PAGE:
Having trained, practised and exhibited as an artist I was able to get quickly to grips with curatorial responsibilities that cropped up when I joined the Council for National Academic Awards (CNAA), as described below. The biggest challenge lies in communicating not only with the owners of the works, but also with those for whom those works form a daily working environment. After that the establishment of a properly organised database is key both to the long-term challenge of conservation and provision of metadata, and also to the day-to-day management of the disposition and protection of the works themselves. The identification of qualified experts is also vital in prioritising conservation, particularly here, where there was a danger of the delamination of paint, and the spread of acid attack through paper and board. But the most interesting and demanding aspect of the work was the research necessary in identifying the artist, the work, its makeup, provenance and value.
The CNAA reception area, following refurbishment, in 1990. The works on view are, from left to right: John Carter's High Planes, 1971; Bridget Riley's Study for Entice I, 1974; and Alan Reynolds' Dialogue, 1973. The carpet was woven for the Council and the furniture is Mackintosh.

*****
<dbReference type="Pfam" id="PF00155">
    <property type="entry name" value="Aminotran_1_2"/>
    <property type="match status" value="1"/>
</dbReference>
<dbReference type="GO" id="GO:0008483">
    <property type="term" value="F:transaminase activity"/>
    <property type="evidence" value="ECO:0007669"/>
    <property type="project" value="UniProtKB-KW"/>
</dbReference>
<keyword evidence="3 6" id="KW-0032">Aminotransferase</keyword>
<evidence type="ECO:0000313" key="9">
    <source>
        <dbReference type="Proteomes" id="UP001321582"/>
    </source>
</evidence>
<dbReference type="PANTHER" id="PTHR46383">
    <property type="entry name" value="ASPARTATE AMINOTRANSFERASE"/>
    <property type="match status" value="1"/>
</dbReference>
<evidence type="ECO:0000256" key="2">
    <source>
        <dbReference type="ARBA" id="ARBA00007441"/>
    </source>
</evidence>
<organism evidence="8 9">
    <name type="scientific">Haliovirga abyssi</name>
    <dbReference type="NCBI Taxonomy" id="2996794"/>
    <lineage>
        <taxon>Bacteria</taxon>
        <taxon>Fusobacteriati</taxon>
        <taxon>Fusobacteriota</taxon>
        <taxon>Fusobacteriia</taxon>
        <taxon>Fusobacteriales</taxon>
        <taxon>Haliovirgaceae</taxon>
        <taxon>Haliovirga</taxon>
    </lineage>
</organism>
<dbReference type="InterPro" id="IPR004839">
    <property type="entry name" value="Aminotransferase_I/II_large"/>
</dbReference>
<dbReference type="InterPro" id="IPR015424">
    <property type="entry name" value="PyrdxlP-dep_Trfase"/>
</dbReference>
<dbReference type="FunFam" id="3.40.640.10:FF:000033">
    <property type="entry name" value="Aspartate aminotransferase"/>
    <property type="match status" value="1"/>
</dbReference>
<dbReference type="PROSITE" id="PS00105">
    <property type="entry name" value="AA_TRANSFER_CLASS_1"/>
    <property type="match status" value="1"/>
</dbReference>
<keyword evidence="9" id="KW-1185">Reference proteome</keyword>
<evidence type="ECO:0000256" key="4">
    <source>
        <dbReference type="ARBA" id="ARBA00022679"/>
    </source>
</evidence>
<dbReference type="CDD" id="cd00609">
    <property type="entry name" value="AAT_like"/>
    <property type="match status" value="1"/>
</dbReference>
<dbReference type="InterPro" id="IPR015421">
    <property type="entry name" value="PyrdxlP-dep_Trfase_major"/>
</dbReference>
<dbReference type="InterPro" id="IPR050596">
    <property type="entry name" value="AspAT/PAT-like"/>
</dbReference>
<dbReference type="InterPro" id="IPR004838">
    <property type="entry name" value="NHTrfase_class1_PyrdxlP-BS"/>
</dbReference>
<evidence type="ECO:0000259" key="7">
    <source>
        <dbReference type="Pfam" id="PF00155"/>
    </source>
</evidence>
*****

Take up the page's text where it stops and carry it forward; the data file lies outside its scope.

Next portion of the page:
It was apparent when I joined the Registry for Art, Design, Art History and Performing Arts at the Council for National Academic Awards (CNAA) that the Council housed an important art collection. The story of that collection and details of its contents can be found online. However, the works had been framed to the earlier standards, had accumulated the patina of a busy office environment and had been neither properly catalogued or insured. The Chie Executive, Dr. Malcolm Fraser, authorised a budget with which I was able, as honorary curator, to embark on a comprehensive refurbishment. In 2011 the collection is hung in Senate House of the University of London and the British Academy.
When the CNAA was dissolved by Parliament the Open University took over its premises and some of its staff to establish OU Validation Services, and hosted the CNAA Collection for some 14 years. Later, when I retired from OUVS I undertook a review through which I was able to establish that the University had acquired several hundred artworks over its first few decades. Again, I assumed curatorial responsibility for the OU art collection, which was thoroughly refurbished and made regular new acquisitions. Information about the OU art collection is again available online.